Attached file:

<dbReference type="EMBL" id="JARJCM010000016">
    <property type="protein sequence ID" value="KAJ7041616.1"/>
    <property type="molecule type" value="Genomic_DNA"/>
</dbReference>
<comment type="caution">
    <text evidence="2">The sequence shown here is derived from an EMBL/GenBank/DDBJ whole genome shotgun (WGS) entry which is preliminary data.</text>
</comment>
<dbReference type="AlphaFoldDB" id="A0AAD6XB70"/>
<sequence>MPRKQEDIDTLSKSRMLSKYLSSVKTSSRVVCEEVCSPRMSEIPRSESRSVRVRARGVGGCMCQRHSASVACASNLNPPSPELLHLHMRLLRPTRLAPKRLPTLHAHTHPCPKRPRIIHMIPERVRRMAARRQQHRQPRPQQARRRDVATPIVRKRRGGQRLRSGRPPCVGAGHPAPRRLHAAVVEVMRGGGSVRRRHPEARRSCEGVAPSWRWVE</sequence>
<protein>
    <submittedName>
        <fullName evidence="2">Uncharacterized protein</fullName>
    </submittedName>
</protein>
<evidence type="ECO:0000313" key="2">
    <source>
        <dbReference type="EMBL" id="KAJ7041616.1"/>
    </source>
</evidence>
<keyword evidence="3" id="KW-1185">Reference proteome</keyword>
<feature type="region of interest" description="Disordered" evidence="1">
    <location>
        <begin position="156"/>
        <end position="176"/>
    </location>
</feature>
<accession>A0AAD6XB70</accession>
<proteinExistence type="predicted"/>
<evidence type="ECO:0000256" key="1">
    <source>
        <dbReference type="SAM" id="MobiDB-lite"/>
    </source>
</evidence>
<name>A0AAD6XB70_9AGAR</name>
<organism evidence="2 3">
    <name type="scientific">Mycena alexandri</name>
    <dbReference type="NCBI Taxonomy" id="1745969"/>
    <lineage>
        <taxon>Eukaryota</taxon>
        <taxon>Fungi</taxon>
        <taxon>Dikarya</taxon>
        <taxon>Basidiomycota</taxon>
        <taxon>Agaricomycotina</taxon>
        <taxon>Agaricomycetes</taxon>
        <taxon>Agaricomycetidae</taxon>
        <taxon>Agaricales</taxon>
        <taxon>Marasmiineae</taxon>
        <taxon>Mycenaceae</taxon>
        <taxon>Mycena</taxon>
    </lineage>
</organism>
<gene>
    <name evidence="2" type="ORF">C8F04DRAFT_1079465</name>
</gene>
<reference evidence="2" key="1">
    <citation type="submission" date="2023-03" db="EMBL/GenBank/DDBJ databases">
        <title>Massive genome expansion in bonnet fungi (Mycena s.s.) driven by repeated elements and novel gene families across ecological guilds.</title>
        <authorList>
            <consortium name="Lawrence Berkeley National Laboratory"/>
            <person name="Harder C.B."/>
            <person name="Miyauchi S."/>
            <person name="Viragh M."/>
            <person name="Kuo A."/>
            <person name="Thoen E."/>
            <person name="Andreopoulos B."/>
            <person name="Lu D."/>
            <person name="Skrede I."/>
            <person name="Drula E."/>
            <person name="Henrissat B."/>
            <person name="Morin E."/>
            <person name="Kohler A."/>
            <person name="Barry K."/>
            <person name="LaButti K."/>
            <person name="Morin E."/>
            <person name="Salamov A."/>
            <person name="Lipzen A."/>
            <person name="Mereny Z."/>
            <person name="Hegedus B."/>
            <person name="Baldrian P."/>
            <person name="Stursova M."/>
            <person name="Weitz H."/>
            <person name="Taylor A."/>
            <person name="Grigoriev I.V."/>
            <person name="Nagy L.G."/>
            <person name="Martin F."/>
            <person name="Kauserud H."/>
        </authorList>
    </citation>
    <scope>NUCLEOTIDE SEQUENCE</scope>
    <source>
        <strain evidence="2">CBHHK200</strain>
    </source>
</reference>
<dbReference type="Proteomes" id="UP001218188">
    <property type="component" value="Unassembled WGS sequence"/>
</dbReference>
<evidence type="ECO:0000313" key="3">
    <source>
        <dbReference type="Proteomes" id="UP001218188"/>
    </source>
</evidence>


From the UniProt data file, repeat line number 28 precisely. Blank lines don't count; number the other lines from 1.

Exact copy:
<proteinExistence type="predicted"/>